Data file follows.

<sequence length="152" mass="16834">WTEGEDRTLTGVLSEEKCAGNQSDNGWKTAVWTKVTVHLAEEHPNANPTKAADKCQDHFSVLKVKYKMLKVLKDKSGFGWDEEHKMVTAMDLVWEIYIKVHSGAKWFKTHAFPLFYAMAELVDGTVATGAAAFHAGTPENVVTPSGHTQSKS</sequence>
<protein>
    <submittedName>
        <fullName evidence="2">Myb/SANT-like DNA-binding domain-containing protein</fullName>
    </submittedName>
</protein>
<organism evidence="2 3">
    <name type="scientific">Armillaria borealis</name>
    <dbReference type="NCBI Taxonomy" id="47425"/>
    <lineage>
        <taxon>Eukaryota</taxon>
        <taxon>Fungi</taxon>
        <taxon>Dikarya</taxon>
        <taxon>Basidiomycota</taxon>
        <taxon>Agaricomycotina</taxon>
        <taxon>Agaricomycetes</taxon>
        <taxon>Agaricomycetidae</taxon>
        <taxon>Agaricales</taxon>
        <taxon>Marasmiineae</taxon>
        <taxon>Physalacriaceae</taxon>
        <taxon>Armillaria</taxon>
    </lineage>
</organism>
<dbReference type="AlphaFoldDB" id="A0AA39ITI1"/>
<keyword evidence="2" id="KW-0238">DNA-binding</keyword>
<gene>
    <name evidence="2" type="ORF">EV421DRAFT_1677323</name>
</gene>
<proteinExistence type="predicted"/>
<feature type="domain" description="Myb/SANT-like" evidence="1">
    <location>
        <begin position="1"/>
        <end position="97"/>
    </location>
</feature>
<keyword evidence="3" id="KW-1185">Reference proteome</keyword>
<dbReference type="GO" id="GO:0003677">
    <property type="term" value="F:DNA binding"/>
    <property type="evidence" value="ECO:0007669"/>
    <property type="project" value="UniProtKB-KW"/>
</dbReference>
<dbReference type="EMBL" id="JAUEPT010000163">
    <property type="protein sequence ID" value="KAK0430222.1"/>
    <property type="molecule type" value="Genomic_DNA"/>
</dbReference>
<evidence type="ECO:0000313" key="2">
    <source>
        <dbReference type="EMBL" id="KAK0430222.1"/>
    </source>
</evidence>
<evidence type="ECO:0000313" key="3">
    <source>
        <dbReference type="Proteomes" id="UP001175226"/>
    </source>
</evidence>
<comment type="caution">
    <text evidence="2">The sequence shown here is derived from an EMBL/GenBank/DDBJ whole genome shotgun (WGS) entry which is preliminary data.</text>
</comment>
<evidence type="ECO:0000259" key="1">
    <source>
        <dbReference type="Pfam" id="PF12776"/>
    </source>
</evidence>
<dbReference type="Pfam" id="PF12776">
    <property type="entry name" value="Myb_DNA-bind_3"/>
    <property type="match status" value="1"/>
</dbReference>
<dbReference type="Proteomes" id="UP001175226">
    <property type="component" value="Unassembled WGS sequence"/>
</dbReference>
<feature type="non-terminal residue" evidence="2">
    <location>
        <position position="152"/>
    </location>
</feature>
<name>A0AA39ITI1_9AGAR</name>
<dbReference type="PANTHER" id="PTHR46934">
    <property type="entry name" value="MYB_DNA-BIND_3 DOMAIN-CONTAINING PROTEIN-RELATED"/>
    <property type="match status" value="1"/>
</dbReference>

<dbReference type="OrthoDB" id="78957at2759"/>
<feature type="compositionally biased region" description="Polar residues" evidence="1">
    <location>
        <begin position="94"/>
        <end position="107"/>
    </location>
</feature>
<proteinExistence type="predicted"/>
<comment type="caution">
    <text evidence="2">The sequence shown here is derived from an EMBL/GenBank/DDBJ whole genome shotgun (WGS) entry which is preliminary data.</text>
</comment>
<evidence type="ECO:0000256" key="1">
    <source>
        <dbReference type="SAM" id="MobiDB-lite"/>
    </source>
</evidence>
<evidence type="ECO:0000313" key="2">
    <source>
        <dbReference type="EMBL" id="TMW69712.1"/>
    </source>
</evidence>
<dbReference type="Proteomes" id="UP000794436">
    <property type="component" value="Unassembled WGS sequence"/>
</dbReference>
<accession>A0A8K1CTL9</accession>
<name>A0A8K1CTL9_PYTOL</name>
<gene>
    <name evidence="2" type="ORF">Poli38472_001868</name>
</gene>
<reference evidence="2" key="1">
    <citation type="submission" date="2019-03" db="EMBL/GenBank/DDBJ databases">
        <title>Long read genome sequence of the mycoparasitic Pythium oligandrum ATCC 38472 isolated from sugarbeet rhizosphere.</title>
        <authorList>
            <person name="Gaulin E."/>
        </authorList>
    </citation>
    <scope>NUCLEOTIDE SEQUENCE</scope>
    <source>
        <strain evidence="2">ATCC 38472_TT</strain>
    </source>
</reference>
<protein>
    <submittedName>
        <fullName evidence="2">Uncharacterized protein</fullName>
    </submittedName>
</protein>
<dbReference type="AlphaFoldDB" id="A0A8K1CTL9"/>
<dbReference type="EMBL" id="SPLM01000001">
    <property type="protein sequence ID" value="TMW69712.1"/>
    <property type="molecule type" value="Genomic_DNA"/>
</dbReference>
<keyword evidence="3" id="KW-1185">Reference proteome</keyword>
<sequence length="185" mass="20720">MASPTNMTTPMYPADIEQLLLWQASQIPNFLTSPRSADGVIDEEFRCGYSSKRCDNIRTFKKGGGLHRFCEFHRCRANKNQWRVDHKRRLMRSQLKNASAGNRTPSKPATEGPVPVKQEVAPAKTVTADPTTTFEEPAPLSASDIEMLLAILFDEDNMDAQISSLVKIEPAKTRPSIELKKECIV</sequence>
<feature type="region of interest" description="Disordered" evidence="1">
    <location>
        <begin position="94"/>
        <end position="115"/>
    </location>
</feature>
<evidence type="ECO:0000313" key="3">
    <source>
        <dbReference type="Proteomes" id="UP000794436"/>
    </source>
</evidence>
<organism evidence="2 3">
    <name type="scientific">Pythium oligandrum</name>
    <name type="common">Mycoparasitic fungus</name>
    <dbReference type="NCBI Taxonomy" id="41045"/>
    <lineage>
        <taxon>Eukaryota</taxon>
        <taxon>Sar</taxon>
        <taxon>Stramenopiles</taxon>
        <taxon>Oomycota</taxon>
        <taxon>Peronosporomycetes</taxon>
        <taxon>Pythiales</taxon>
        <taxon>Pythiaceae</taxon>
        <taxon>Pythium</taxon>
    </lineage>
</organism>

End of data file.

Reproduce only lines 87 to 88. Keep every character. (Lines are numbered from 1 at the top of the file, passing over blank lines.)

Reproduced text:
</feature>
<proteinExistence type="predicted"/>